Preventing Heat Stress

Updated Oct 22, 2013

Heat StressWhile there are no national statistics on the percentage of victims who die as a result of heat stroke, Ashley Bergeron, a registered nurse in the emergency department of Banner Baywood Medical Center in Mesa, Arizona, says the fatality rate is high. Even people who are released from the hospital aren’t necessarily out of the woods. A study of 58 people who suffered heat strokes during the 1995 Chicago heat wave found 21 percent of them died in the hospital and another 28 percent died within a year.

Those who suffer heat stroke usually have a body temperature higher than 104. “Once your core body temperature gets that high, it’s like your organs start to cook,” Bergeron says.
One thing many people don’t understand about heat stroke is that it’s literally a stroke, says Dr. Jeff Kalina, associate director of emergency medicine at The Methodist Hospital in Houston. Blood flow to part of the brain stops, and part of the brain dies.

Heat stroke is the culminating stage in a series of heat-related illnesses that begins with dehydration.

Kalina says progression from dehydration to heat exhaustion to heat stroke can take hours or as little as 20 minutes depending on your weight, general health, how vigorously you’re working, how hydrated you were before you began working, the weather and other factors.

Don’t wait until you’re thirsty
If you’re thirsty, you’re already dehydrated, Bergeron says. Other signs of dehydration include a cool, clammy feeling at odds with the temperature and not urinating. Kalina says you’re not drinking enough if you aren’t urinating every two to three hours. “As inconvenient as it might be [to take a restroom break], it’s the safest and best thing for your body,” he says.

The standard 64-ounces-of-water-per-day rule doesn’t apply to people laboring in hot weather. You might need to drink more than 2 gallons, Kalina says.

If you think you’re dehydrated, go to a cool or shaded area and drink water or a sports drink. You can return to work when you feel better.

Heat exhaustion: The clock is ticking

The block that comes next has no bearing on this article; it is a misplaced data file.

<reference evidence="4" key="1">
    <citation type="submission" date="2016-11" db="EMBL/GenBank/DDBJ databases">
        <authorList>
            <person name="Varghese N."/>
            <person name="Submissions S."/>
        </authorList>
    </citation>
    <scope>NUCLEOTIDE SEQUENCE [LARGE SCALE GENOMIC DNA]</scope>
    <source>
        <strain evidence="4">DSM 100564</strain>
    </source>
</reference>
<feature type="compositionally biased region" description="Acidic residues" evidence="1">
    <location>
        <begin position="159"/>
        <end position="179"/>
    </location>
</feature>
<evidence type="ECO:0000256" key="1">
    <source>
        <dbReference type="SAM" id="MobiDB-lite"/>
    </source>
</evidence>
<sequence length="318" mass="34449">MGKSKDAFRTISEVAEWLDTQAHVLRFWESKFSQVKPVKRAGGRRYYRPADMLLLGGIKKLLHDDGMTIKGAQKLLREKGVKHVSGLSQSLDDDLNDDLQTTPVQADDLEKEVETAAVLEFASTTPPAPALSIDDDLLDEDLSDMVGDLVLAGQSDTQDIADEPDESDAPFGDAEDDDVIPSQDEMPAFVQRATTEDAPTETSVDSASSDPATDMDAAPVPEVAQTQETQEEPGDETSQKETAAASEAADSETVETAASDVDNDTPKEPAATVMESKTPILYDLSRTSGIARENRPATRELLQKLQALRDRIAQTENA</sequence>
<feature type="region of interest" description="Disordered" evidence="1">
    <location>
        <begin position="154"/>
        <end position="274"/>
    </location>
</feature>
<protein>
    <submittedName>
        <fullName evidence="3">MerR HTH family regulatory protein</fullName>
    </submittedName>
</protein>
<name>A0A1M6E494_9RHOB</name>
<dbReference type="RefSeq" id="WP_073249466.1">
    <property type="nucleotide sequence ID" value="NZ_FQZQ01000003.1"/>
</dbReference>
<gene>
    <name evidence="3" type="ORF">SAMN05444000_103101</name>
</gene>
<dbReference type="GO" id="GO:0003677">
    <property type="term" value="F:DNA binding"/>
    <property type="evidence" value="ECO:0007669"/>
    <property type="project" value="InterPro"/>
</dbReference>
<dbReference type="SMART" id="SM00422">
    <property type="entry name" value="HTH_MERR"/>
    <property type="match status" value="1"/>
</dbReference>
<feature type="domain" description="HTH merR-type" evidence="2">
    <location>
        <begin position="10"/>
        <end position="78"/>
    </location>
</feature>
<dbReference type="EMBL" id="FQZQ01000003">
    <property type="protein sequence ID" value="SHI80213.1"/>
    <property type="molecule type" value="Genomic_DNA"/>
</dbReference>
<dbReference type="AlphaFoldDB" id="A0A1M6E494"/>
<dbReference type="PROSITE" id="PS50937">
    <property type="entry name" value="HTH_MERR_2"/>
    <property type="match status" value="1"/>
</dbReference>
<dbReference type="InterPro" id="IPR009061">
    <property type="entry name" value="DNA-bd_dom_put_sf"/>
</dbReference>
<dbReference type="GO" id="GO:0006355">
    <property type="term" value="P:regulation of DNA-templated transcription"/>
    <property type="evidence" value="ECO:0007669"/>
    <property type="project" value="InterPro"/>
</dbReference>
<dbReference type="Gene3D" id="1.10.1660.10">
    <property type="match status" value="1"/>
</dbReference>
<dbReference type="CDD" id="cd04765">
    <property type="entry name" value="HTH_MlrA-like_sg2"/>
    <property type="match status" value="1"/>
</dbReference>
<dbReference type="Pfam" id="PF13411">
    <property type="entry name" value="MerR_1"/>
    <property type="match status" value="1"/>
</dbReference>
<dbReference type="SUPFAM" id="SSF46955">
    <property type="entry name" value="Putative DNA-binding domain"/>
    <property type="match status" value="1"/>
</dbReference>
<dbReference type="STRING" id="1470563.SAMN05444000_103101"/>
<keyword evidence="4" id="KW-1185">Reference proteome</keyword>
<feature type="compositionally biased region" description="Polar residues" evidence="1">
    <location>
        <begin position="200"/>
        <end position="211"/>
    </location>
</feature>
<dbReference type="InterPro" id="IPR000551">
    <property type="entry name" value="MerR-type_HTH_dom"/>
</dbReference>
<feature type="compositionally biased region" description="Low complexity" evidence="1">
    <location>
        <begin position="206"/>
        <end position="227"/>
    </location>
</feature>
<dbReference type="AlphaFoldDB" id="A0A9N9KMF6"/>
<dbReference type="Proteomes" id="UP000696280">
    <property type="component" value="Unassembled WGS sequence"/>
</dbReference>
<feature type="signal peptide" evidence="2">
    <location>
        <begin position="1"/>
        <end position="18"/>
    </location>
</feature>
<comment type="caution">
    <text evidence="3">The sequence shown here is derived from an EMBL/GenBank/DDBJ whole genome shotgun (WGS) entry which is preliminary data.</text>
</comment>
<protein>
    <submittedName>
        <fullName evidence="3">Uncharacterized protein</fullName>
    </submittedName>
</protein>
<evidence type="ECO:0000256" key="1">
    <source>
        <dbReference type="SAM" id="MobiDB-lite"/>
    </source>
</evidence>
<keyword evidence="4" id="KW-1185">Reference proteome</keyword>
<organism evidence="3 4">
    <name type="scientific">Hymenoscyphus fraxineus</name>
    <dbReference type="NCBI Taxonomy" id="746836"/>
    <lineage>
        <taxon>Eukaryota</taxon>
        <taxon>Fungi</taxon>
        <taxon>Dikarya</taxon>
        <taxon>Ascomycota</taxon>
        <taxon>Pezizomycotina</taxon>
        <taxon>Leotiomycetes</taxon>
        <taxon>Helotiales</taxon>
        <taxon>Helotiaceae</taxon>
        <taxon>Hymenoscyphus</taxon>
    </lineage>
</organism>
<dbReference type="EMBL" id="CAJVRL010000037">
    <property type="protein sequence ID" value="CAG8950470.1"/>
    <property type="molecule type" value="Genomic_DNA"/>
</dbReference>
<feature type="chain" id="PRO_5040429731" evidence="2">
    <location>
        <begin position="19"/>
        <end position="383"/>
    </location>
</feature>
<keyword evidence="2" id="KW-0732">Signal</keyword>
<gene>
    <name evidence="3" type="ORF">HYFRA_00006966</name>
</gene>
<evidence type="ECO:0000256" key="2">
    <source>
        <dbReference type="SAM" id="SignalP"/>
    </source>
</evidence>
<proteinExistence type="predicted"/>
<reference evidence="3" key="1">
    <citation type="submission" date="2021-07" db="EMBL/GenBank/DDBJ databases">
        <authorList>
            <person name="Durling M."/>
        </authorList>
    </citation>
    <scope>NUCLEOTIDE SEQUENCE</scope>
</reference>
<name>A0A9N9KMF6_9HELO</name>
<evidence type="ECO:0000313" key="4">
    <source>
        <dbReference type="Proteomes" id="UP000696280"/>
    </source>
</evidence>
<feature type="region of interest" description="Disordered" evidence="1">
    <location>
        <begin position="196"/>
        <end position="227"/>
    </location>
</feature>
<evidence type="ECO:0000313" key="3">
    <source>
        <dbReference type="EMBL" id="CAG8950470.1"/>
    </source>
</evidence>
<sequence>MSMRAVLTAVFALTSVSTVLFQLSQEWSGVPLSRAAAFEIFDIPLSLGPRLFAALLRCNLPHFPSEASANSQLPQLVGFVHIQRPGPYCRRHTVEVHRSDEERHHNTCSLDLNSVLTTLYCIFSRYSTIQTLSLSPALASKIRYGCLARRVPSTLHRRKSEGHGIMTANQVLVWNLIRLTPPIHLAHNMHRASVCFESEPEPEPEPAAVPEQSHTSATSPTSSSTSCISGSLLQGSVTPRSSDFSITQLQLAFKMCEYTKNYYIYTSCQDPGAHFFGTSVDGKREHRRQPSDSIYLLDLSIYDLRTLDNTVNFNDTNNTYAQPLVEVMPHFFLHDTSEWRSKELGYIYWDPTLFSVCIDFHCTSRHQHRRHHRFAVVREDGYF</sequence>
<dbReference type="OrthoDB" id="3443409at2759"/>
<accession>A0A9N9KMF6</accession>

Your condition has advanced to heat exhaustion if you feel dizzy, weak or lightheaded, have a headache, vomit, pass out or experience labored breathing.

Begin drinking a sports drink, if you can, as it will replace depleted electrolytes and glucose. Body heat escapes primarily through the scalp and feet, so take off your hat, shoes and socks. At this point, you need medical evaluation and will likely require intravenous rehydration, Bergeron says. Have a co-worker drive you to the nearest emergency room or call 911.

Heat stroke: A medical emergency
If you’ve suffered a heat stroke, lowering your body temperature and obtaining medical help will be up to your co-workers. Likewise, you need to be able to recognize heat stroke symptoms in fellow workers. Signs include bizarre behavior, combativeness, irritability, lack of sweat, seizures, paralysis and loss of vision or consciousness.

Never leave a person exhibiting these symptoms alone. If a seizure occurs, turn the person on his side, tilt his head back and thrust his jaw forward, Bergeron says, in order to keep the airway open. Call 911 immediately, move the worker to shade and try to get him to drink. Spray or wipe the skin with cool water and fan the person.

What not to wear
The body cools itself when perspiration evaporates from the skin, and the majority of heat escapes through the top of your head. Snug garments and hats prevent evaporation. Wear a loose, wide-brimmed hat instead. Also avoid tight clothing and dark colors. Cotton and breathable fabrics manufactured for outdoor workers or athletes are the best materials.

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